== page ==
It was a daunting list of chores that confronted volunteers Wednesday at the Catholic Charities Family Support Center in Santa Rosa: painting, landscaping, office filing, restriping the parking lot, cleaning out a huge corrugated shed and doing electrical wiring.
Yet there appeared to be no shortage of enthusiasm despite the ambitious to-do list, and the crowd of about 50 workers, mostly from Exchange Bank, pitched in with gusto.
"They brought their own pressure washer!" said Jennielynn Holmes, Catholic Charities' shelter and housing manager. "The whole staff looks forward to this, gearing up for the day."
Volunteers who rolled up their sleeves for Catholic Charities' projects at the Family Support Center, the Sam Jones adult shelter west of town, and the Morgan Street Homeless Services Center were part of an army of 1,000 volunteer laborers that spread out around Sonoma County for the United Way's annual Day of Caring.
Workers tackled more than 40 projects for more than 25 nonprofit organizations with budgets that don't cover the kinds of upgrades, general maintenance and major projects tackled each year by those who volunteer, spokesman Stacy Ruppert said.
Holmes said residents of the family shelter clapped and cheered when they heard plans for the B Street building they call home.
At the Bellevue school district's Taylor Mountain Elementary School in south Santa Rosa, where about 20 volunteers trimmed, culled and mulched pyracantha that was threatening to take over the sidewalks, Principal Elizabeth Sesma-Olinyk beamed at the progress made before lunch.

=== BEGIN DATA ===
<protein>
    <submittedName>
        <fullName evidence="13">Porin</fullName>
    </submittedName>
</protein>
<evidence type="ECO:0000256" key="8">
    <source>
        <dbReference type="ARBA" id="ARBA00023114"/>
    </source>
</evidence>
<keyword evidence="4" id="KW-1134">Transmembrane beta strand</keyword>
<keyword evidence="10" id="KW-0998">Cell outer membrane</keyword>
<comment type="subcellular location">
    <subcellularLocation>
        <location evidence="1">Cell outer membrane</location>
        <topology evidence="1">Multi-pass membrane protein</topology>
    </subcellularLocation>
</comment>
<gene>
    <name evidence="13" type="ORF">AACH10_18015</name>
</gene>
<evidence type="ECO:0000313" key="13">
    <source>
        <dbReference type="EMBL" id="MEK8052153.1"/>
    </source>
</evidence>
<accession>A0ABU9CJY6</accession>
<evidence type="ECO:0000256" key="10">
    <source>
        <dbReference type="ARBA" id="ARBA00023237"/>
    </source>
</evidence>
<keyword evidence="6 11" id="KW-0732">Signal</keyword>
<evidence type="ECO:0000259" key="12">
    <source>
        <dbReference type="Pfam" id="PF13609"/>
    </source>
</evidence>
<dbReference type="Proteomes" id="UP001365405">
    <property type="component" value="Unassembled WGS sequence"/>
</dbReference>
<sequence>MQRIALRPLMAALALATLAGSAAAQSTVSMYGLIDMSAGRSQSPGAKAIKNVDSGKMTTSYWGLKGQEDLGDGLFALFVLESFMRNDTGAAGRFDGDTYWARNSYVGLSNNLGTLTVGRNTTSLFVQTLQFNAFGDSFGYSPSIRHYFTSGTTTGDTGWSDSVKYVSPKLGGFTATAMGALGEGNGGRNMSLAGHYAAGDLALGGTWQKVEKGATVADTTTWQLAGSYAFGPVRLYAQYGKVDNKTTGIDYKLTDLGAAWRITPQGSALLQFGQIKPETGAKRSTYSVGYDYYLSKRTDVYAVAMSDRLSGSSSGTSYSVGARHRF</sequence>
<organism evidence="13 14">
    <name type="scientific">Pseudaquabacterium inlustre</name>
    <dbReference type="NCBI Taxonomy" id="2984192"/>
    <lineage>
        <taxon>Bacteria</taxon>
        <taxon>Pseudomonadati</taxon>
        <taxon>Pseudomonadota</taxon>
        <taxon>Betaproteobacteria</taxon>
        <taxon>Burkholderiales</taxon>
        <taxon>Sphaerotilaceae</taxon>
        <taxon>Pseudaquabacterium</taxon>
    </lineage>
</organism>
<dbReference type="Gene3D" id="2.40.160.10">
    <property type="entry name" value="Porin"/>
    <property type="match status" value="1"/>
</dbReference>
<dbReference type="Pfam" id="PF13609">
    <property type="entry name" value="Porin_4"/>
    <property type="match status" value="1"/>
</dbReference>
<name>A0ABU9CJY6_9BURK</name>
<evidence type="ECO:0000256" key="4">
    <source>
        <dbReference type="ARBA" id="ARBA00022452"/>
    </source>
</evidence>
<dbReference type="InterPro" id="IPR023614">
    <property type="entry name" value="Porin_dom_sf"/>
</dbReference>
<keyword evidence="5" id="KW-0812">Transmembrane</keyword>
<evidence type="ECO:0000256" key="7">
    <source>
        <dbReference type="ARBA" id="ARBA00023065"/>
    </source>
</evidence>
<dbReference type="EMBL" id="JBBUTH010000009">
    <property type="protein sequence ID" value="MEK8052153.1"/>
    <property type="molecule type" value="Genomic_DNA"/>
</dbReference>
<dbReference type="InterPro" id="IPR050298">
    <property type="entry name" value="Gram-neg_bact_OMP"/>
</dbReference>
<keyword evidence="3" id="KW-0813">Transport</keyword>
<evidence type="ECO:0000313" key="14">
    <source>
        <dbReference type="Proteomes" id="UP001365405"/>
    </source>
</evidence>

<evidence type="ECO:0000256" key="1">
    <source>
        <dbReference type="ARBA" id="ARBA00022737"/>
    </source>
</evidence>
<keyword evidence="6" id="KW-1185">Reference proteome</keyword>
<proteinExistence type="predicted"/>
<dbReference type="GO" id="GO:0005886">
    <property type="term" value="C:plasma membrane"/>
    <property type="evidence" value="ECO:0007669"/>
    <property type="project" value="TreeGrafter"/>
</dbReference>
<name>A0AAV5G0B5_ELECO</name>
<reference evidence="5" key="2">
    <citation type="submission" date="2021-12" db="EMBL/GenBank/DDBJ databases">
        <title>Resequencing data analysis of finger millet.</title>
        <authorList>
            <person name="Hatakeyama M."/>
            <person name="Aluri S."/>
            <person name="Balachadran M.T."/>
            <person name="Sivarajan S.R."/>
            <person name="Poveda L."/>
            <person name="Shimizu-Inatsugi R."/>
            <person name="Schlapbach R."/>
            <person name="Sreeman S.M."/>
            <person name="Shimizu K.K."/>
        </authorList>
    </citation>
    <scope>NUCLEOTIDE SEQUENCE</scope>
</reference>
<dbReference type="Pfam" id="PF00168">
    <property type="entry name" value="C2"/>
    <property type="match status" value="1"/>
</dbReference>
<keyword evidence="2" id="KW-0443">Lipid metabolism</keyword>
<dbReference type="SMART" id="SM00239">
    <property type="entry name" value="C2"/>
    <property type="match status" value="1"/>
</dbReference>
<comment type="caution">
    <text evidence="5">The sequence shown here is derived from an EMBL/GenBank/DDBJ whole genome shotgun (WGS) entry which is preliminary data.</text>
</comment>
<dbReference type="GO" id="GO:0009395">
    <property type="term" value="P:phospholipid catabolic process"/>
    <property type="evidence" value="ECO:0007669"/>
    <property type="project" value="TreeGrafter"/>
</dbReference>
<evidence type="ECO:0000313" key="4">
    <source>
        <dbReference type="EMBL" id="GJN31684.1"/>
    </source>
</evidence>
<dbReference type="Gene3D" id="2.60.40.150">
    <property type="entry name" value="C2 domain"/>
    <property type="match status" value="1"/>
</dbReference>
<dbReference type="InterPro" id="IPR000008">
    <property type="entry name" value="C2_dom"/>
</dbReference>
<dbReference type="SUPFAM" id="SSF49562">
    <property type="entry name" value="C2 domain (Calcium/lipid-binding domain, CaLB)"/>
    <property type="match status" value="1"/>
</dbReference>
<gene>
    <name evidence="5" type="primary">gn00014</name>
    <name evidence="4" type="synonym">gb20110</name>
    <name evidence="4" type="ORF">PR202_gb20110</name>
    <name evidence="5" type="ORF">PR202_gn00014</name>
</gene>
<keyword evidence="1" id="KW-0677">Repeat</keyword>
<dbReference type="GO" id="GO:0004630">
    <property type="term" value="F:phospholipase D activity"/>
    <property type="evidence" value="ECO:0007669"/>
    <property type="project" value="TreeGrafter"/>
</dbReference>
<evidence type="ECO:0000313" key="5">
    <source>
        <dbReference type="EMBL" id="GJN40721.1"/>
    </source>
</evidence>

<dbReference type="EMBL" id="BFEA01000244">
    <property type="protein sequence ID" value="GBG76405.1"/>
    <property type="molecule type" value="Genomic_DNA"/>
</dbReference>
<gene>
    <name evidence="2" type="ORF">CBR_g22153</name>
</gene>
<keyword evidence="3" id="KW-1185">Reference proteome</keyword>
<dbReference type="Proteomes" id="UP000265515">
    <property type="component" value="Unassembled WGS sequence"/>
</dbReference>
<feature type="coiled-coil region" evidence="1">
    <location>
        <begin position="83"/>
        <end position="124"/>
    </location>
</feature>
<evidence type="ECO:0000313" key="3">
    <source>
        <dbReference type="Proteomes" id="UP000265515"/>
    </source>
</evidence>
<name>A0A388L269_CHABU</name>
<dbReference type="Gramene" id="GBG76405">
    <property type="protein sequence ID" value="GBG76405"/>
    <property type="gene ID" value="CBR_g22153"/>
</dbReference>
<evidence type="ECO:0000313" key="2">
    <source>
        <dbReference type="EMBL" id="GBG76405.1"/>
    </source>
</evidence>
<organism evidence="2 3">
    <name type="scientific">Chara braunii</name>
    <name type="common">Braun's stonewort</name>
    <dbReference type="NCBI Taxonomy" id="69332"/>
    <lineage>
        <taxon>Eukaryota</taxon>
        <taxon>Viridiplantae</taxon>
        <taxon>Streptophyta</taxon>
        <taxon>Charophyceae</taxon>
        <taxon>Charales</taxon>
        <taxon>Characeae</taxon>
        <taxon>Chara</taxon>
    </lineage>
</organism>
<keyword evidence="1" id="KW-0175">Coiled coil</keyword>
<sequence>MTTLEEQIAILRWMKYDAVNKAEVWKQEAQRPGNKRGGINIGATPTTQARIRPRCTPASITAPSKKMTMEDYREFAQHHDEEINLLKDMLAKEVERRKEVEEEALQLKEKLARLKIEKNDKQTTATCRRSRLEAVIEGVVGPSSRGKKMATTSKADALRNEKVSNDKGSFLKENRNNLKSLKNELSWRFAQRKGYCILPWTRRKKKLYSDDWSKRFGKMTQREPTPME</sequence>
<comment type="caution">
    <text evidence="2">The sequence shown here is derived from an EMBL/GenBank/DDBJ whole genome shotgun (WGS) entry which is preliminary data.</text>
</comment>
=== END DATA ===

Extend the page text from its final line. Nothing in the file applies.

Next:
"It's fabulous," she said, noting the district has just one maintenance person for four campuses. "Already there's an extreme change in the campus."
Volunteers said the annual day of service rewards them in a variety of ways, as well, including just getting outside or out of the daily routine for a day.
At the Children's Village of Sonoma County, a multigenerational home for foster children, a group of Target employees on their own time joined several other volunteers to clean up the garden, build a path and wash screens, windows and rooftop solar panels.
Several said the facility's mission of creating stable homes for its clients and, where possible, allowing siblings to live together, made the work especially gratifying.
"I just think this is a good cause, keeping siblings together," said Tina Burgi, who works the Target sales floor. "Once I found out about that, it just makes it better."
Day of Caring "is a way for people who don't work on the front lines to connect with the community," said John Haig, redevelopment manager for Sonoma County and co-chairman of the county's Day of Caring participation.
"We're all so busy driving around and doing things, we all kind of forget about what we need to do as people for our community," said Deborah Deeds, a first-year volunteer assigned to Taylor Mountain School. "It's hard to donate money these days, so you can do this instead: donate your time, and your energy."
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